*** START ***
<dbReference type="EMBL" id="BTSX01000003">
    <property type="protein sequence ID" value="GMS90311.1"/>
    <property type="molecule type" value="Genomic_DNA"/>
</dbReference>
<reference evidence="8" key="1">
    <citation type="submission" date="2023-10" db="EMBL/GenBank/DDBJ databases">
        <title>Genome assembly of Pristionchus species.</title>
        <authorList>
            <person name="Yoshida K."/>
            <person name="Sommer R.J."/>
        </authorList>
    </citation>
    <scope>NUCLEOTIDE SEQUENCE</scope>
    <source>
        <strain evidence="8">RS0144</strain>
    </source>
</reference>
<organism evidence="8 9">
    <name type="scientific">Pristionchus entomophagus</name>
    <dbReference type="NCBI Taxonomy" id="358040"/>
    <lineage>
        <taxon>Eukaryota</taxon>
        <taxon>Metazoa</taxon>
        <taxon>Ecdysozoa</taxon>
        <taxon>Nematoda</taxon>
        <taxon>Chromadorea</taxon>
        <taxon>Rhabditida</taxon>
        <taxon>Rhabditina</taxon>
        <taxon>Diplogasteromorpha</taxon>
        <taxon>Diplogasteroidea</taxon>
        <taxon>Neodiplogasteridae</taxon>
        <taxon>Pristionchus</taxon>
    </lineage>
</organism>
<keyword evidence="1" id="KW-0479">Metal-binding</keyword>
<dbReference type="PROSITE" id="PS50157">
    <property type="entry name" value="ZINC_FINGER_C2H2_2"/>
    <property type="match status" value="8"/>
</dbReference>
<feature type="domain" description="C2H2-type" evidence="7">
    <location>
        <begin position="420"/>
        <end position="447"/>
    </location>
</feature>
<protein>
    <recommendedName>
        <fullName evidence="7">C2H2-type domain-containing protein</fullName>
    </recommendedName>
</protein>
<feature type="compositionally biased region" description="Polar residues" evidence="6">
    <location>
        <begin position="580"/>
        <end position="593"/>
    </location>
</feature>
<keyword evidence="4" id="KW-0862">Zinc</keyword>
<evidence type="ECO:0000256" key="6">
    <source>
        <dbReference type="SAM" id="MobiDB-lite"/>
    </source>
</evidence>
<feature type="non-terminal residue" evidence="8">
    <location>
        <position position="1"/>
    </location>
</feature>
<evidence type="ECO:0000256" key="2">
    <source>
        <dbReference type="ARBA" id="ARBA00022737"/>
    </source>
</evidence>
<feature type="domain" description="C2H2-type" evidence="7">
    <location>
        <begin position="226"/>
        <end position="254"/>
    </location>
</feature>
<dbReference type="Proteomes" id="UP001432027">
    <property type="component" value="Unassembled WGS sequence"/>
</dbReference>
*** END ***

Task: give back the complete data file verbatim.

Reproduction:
<dbReference type="EMBL" id="BTSX01000003">
    <property type="protein sequence ID" value="GMS90311.1"/>
    <property type="molecule type" value="Genomic_DNA"/>
</dbReference>
<reference evidence="8" key="1">
    <citation type="submission" date="2023-10" db="EMBL/GenBank/DDBJ databases">
        <title>Genome assembly of Pristionchus species.</title>
        <authorList>
            <person name="Yoshida K."/>
            <person name="Sommer R.J."/>
        </authorList>
    </citation>
    <scope>NUCLEOTIDE SEQUENCE</scope>
    <source>
        <strain evidence="8">RS0144</strain>
    </source>
</reference>
<organism evidence="8 9">
    <name type="scientific">Pristionchus entomophagus</name>
    <dbReference type="NCBI Taxonomy" id="358040"/>
    <lineage>
        <taxon>Eukaryota</taxon>
        <taxon>Metazoa</taxon>
        <taxon>Ecdysozoa</taxon>
        <taxon>Nematoda</taxon>
        <taxon>Chromadorea</taxon>
        <taxon>Rhabditida</taxon>
        <taxon>Rhabditina</taxon>
        <taxon>Diplogasteromorpha</taxon>
        <taxon>Diplogasteroidea</taxon>
        <taxon>Neodiplogasteridae</taxon>
        <taxon>Pristionchus</taxon>
    </lineage>
</organism>
<keyword evidence="1" id="KW-0479">Metal-binding</keyword>
<dbReference type="PROSITE" id="PS50157">
    <property type="entry name" value="ZINC_FINGER_C2H2_2"/>
    <property type="match status" value="8"/>
</dbReference>
<feature type="domain" description="C2H2-type" evidence="7">
    <location>
        <begin position="420"/>
        <end position="447"/>
    </location>
</feature>
<protein>
    <recommendedName>
        <fullName evidence="7">C2H2-type domain-containing protein</fullName>
    </recommendedName>
</protein>
<feature type="compositionally biased region" description="Polar residues" evidence="6">
    <location>
        <begin position="580"/>
        <end position="593"/>
    </location>
</feature>
<keyword evidence="4" id="KW-0862">Zinc</keyword>
<evidence type="ECO:0000256" key="6">
    <source>
        <dbReference type="SAM" id="MobiDB-lite"/>
    </source>
</evidence>
<feature type="non-terminal residue" evidence="8">
    <location>
        <position position="1"/>
    </location>
</feature>
<evidence type="ECO:0000256" key="2">
    <source>
        <dbReference type="ARBA" id="ARBA00022737"/>
    </source>
</evidence>
<feature type="domain" description="C2H2-type" evidence="7">
    <location>
        <begin position="226"/>
        <end position="254"/>
    </location>
</feature>
<dbReference type="Proteomes" id="UP001432027">
    <property type="component" value="Unassembled WGS sequence"/>
</dbReference>